Naturally, when the feeling of self-esteem is dependent upon others it becomes uncertain. Each day is a new battle because each day you have to convince someone, and you have to prove to yourself, that you are all right. To use an analogy, I would suggest that you consider how handbags would feel on a counter in a store. The handbag of one particular style, of which may have been sold, would feel elated in the evening; and the other handbag, of a style a little out of fashion or a little too expensive or which, for some reason or other, had not been sold, would be depressed. The one handbag would feel: "I am wonderful," and the other handbag would feel: "I am unworthy," and yet the "wonderful" handbag may not be more beautiful or more useful or have any better intrinsic quality than the other one. The unsold handbag would feel it was not wanted. In our analogy, a handbag's sense of value would depend on its success, on how may purchasers, for one reason or another, preferred the one to the other.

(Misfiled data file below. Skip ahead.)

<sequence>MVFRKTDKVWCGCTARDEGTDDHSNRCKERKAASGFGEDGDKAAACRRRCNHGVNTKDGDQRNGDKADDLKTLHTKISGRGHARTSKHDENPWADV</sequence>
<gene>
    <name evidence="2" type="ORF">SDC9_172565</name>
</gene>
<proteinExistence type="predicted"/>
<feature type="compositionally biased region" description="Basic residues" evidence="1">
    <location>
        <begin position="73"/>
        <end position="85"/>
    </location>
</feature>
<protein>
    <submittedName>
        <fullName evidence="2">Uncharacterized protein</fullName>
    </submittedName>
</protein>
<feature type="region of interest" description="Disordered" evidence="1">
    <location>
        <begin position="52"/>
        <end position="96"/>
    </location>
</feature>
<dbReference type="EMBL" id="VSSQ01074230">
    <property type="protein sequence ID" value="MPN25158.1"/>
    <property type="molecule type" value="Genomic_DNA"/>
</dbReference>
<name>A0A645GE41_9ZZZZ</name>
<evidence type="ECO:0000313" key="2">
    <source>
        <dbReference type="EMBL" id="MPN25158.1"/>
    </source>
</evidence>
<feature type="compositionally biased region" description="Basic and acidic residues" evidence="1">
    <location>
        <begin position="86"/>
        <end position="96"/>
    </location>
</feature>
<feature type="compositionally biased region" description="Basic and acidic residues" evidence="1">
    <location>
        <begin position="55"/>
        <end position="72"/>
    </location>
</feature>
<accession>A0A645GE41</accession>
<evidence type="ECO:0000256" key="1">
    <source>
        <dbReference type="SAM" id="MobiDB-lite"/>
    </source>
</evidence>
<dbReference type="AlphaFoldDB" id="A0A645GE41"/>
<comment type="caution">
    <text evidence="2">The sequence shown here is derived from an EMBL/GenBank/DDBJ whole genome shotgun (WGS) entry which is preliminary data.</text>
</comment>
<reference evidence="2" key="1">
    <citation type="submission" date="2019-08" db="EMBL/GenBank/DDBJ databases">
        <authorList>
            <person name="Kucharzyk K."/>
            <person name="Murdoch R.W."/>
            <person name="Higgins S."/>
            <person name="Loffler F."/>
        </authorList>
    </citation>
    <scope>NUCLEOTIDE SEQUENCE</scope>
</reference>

In human terms that means that one must be peculiar, that one's own personality must always be open to change in order to conform to the latest model. That is why parents often feel embarrassed when they are with their children. The children know the latest models better than the parents do. But the parents are very ready to be taught, to be told, to learn. They, like the children, listen to the latest quotations on the personality market. And where do you find these market quotations? Where do you read them? In the movies, in the liquor ads, in the clothing ads, in the indications of the ways that important people dress and talk.

Man and Woman, pp. 11-12.


Everything has become an operation, everything has to have a function and a use. There is no sense of identity, but rather just a spiritual void. People have neither convictions nor genuine goals. The marketing character is the perfectly alienated human being. He is concerned only with manipulating and functioning. That is exactly the type that meets social needs. One can say that most people turn out to be as society wishes them so that they can be successful. Society fabricates types of people just as it fabricates styles of shoes or of clothes or of automobiles, that is, as goods that are in demand. A person learns already as a child what type is in demand.